In the eight decades since her 1930s heyday, Betty Boop has been licensed and merchandised to the point of pure excess, appearing on everything from key chains and coffee mugs to bed sheets and car floor mats. I think it may be safe to assume that a good majority of those who recognize the character only know who she is because of the ubiquitous marketing blitz of her image. After all, Betty herself has not appeared onscreen since the 1980s, which saw two ill-fated television specials and a cameo appearance in the Disney film Who Framed Roger Rabbit, and her cartoons have not been aired on television in years.
But in the pre-Code era, Betty was the queen of animation, and she had no peer. And yet, her popularity seemingly came out of nowhere. Originally intended to be a minor supporting character, Betty was introduced in 1930 in Max Fleischer’s Talkartoons, as the girlfriend of that series’ main recurring character, Bimbo. In her first appearance that year, in the cartoon Dizzy Dishes, Betty has a minor role as a singer in the restaurant where Bimbo works.
Thought not officially christened “Betty Boop” until the 1932 short Stopping the Show, the character, a quintessential flapper type, was a hit almost from the start. Like Bimbo, Betty was initially designed to look like an anthropomorphized version of a dog–in her case, she was poodle-esque in appearance, with low-hanging, floppy ears, a dog-like button nose, and a jaw structure that suggested a muzzle. Her general look, attitude, and voice were based in large part on singer and occasional actress Helen Kane; animator Grim Natwick used Kane’s wide eyes, bow-shaped mouth, and unique, scatting singing style as reference points in crafting the character. Betty retained her canine features until 1932, when she was redesigned to be more overtly human. [This ultimately signaled the death knell for Bimbo; though Betty maintained a romantic relationship with Bimbo for a short while, he was ditched in 1933, as it was considered unseemly for a human girl to be in love with a dog.]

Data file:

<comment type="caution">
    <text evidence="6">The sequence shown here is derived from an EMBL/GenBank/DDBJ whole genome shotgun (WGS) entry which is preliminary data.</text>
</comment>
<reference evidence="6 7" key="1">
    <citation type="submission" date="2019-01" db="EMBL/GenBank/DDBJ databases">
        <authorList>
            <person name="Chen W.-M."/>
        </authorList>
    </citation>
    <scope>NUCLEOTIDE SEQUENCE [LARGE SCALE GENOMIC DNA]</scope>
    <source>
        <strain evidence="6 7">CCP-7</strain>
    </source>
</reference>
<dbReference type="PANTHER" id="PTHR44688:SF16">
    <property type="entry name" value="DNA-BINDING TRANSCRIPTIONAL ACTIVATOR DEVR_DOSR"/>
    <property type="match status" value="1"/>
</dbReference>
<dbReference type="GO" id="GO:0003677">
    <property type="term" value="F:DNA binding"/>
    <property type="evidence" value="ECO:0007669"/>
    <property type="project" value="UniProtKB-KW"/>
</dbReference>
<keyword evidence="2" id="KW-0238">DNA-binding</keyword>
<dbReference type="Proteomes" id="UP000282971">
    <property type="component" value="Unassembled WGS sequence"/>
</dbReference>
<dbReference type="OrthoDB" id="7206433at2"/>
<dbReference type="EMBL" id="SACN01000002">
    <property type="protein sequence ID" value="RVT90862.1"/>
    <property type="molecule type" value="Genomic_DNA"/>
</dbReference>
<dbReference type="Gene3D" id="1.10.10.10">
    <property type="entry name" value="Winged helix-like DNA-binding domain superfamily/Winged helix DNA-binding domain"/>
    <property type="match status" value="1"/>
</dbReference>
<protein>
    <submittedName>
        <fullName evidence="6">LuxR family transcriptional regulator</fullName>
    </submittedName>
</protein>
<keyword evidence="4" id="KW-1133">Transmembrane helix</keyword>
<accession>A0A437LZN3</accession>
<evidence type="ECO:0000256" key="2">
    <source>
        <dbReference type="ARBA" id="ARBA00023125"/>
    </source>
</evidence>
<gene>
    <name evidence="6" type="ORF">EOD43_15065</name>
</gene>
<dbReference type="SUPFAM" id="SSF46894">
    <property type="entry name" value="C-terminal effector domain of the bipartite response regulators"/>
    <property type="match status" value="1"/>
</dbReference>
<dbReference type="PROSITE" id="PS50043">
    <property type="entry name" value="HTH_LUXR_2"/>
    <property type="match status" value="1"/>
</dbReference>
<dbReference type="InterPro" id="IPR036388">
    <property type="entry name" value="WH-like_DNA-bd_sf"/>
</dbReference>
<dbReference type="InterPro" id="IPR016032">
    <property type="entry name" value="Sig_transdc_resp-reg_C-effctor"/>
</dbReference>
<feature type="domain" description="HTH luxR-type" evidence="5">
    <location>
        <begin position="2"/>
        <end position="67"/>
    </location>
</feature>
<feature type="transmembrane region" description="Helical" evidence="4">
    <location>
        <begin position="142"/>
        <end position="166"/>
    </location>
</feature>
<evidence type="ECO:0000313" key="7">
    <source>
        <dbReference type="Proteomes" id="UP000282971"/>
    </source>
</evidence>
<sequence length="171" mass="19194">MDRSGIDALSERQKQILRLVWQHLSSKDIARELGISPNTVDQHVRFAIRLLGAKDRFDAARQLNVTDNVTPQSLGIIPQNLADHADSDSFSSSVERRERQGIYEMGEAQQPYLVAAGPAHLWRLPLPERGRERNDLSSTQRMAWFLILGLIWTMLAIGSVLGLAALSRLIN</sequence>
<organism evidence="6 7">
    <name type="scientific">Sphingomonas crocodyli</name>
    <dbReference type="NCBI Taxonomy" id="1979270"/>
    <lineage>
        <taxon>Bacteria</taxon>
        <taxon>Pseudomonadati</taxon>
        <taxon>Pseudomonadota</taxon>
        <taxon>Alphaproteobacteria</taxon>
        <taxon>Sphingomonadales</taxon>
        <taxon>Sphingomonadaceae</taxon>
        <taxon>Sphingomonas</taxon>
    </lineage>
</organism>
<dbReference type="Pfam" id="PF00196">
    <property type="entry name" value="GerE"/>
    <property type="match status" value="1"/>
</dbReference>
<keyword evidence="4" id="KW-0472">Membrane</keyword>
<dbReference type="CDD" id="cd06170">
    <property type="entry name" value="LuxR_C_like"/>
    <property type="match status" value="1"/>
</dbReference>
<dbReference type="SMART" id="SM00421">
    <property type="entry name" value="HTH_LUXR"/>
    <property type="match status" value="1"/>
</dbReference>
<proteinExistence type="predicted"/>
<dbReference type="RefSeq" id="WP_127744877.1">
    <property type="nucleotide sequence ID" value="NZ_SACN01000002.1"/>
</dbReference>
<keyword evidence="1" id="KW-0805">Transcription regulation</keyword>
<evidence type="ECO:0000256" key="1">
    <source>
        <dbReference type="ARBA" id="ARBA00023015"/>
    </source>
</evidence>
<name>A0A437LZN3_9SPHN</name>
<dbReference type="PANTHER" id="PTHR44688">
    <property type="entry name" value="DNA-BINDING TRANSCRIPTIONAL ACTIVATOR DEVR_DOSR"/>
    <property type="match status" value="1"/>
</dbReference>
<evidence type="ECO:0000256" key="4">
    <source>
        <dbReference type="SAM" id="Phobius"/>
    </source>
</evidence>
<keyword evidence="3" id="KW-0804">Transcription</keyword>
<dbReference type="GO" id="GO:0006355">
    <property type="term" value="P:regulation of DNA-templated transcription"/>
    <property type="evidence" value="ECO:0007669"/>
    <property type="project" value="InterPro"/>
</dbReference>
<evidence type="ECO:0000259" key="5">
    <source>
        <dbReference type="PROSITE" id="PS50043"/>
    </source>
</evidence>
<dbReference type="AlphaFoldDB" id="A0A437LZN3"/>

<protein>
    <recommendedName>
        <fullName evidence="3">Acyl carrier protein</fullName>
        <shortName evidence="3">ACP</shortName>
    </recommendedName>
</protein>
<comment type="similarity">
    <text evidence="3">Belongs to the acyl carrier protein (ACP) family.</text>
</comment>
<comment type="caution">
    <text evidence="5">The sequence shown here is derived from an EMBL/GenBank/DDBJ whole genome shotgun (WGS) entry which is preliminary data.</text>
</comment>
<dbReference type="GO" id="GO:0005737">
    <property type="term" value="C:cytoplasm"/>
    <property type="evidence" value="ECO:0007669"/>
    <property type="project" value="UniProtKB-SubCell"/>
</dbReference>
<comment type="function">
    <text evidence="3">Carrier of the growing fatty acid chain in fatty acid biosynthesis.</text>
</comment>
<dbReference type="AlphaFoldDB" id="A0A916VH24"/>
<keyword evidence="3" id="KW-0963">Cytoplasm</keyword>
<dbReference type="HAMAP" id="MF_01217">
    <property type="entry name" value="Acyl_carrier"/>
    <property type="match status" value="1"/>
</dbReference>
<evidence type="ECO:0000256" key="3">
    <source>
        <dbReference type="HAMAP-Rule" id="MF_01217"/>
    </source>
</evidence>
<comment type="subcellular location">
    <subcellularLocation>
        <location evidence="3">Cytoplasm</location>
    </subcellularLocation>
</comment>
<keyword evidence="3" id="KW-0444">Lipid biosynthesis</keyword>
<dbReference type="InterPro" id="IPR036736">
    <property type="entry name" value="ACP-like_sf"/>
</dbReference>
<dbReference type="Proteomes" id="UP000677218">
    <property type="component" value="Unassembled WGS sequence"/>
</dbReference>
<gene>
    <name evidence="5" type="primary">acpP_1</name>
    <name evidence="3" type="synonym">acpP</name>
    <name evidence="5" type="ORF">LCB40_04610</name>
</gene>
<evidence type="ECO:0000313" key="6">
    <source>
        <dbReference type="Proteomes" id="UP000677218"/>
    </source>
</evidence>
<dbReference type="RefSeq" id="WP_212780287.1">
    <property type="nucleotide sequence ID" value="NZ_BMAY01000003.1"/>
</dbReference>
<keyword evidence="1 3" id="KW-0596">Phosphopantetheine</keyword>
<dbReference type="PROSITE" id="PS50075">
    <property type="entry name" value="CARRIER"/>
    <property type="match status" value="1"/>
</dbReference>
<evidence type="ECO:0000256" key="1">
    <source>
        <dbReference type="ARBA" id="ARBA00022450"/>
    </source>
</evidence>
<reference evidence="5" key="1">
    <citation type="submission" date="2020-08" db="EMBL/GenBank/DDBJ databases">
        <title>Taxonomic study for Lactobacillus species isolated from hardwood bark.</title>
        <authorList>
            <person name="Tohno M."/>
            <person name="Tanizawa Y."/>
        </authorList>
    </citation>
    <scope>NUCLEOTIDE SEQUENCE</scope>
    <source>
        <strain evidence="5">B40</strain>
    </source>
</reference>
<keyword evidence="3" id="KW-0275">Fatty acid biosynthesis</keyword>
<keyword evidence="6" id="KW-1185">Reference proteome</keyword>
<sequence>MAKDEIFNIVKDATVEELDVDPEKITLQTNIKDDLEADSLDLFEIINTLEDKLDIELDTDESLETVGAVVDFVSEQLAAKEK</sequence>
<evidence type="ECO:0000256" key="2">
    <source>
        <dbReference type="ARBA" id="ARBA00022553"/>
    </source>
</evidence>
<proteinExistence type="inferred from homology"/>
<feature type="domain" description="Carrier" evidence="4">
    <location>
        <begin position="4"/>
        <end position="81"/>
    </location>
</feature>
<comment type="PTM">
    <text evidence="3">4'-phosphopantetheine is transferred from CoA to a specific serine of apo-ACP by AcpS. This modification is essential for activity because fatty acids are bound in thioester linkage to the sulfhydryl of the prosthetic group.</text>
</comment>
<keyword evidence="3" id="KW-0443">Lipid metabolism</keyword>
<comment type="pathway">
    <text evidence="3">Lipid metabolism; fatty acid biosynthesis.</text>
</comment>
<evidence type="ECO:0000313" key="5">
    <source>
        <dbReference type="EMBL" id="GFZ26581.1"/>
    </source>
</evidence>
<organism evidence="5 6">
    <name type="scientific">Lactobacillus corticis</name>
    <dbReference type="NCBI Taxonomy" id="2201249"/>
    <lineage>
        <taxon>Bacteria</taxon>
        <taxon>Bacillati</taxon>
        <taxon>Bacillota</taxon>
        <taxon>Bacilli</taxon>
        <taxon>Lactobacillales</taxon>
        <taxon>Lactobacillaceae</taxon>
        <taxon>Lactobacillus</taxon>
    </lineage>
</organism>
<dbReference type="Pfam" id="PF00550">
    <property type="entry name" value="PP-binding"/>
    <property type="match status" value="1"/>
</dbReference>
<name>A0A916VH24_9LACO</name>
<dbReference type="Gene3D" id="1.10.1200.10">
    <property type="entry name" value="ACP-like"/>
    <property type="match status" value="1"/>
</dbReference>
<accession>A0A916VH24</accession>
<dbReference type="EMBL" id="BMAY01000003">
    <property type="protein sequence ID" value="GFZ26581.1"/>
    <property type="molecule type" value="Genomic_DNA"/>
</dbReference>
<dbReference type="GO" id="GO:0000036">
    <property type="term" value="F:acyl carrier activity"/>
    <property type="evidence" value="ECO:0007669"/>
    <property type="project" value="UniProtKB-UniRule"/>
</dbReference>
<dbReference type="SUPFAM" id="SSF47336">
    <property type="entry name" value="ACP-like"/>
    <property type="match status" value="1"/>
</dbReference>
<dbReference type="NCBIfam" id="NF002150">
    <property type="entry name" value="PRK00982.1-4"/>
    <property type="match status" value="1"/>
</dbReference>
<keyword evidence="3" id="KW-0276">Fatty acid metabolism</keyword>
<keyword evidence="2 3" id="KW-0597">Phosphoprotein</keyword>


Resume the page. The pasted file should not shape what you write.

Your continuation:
In defining Betty Boop, Natwick once said, “Although she was never vulgar or obscene, Betty was a suggestion you could spell in three letters: s-e-x.” Indeed, every aspect of the character is designed to entice, from those Kewpie-doll features to her short, low-cut dresses and garters. And yet there is an innocence to Betty that is encapsulated in her breathy, squeaky, baby-talk voice, brought to life most memorably by voice-over artist Mae Questel (who also provided the voice for Fleischer’s other popular leading lady, Popeye’s paramour Olive Oyl). This makes for a character who is a potent combination of girl and woman, protecting her chastity from wolves and scoundrels while punctuating every song with an alluring wink and a shake of the hips.
That pervasive sexuality is a hallmark of the Betty Boop cartoons, and most of them–at least, the ones produced before 1934–are not intended for children. There is a darkness to many of the earlier Boop shorts, which reference controversial themes such as rape (1932’s Chess-Nuts), sexual harassment (1933’s Betty Boop’s Big Boss), and even ephebophilia (after all, Betty’s supposedly only sixteen years old!). Tied into these darker themes is an inescapable atmosphere of innuendo and risqué imagery. The scenarios in which Betty finds herself can be quite disturbing, and the innuendo is sometimes overly heavy-handed. This is not to say that these early shorts are not enjoyable, however; quite the opposite, in fact, and they seem incredibly tame by today’s standards (as one might expect). But they are most definitely a product of their time.
That time, all told, was relatively brief. By mid-1934, Production Code strictures demanded the raising of Betty’s necklines, the lowering of her hemlines, and a serious shift in the sexual tone of the cartoons. With that, some of the magic of the character was lost. For the most part, the post-1934 Betty Boop shorts lack bite and verve. The humor is watered down, and the naughty appeal of the first few years of the series is lost in a haze of family-friendly blandness as Betty takes up more “housewifely” duties. By the time the character was retired in 1939, Betty was merely a shadow of her former self, and would soon be largely forgotten until syndication of her theatrical cartoons on television brought her briefly back into the spotlight in the 1950s.
Most of the post-1934 Betty Boop cartoons have lapsed into the public domain and can be found on cheap DVD compilations or through the Internet Archive. As for the non-public domain cartoons from the pre-Code period, many of them have been released on Blu-ray and DVD over the past year through Olive Films. Three collections of Boop classics have already been released; one is forthcoming in September. All of the cartoons have been newly remastered in 4K from the original 35mm source materials, and Betty looks especially fantastic on Blu. If you’re a fan of her “boop-oop-a-doop,” you owe it to yourself to buy these sets.
Or you could buy another cheaply-made, mass-produced Betty Boop alarm clock. Your choice.